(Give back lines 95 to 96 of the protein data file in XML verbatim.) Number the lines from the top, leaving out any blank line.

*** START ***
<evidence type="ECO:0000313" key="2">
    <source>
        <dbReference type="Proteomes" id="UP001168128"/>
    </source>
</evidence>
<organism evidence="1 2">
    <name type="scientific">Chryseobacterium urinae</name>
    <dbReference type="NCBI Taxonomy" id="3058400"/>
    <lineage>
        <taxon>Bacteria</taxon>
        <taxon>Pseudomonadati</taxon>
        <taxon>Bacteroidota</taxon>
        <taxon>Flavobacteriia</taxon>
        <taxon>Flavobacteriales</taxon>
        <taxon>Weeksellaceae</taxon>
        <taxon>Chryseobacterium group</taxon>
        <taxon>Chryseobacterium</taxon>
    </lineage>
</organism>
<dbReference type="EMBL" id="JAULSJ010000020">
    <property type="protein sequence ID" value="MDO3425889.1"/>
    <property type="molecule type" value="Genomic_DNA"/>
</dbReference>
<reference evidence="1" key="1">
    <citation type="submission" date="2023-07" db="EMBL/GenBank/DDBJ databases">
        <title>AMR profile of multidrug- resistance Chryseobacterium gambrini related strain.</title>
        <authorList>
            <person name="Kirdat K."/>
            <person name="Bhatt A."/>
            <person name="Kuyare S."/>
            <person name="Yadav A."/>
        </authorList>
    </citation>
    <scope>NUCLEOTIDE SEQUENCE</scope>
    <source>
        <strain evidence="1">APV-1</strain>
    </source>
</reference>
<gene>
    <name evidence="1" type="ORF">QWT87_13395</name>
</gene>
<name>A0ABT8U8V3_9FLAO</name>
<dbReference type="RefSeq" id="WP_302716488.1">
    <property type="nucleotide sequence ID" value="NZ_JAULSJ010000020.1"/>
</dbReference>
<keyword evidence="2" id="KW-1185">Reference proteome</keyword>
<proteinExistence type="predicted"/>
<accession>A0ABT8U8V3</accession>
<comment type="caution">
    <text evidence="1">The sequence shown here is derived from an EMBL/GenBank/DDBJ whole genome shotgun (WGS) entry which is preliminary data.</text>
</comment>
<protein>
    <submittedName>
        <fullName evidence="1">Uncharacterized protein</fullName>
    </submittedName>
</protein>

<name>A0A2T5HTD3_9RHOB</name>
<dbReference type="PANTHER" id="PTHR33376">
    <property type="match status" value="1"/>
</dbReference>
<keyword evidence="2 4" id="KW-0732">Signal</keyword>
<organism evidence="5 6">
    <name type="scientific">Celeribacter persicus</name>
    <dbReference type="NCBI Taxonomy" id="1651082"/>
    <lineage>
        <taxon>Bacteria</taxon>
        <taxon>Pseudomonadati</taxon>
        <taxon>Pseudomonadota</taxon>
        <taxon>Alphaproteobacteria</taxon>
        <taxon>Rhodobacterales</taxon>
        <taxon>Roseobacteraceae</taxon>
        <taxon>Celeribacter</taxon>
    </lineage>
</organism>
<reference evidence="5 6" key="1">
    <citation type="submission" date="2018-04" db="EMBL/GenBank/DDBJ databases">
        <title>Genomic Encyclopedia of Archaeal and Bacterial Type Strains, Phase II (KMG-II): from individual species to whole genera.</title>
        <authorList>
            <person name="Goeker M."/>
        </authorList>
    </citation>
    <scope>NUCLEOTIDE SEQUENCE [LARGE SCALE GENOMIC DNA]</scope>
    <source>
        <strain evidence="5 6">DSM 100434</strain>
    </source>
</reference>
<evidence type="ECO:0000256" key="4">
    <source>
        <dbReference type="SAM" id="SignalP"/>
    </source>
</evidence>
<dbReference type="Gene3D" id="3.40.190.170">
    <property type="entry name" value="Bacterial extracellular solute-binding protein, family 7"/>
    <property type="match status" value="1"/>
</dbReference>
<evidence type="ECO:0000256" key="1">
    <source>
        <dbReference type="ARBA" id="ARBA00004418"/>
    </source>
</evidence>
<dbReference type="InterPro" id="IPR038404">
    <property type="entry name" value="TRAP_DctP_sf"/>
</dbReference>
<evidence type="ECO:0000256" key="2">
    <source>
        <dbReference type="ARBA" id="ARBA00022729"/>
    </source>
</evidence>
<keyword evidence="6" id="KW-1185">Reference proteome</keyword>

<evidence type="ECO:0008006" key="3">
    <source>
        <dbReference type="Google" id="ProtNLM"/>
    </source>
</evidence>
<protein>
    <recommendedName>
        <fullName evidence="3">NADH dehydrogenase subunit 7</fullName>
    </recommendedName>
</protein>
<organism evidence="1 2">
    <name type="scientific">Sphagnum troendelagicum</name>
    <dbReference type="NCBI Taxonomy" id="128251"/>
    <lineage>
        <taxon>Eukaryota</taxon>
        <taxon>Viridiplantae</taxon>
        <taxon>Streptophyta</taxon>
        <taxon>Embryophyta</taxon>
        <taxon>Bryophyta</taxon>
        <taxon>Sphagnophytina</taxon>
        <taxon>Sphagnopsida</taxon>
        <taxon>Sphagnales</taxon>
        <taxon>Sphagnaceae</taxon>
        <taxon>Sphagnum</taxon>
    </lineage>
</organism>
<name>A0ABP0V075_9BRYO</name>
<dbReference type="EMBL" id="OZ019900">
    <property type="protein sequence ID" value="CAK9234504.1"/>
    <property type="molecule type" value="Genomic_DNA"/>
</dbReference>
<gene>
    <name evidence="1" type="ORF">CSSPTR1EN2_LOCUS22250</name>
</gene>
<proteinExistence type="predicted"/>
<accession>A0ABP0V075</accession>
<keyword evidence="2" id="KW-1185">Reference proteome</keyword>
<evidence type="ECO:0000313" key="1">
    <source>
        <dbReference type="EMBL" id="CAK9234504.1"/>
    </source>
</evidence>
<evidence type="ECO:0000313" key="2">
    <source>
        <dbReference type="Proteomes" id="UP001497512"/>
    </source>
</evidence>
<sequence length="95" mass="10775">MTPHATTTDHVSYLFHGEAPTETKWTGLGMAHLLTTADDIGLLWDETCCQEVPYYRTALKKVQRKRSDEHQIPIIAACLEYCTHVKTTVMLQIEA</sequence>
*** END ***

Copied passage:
</dbReference>
<evidence type="ECO:0000256" key="1">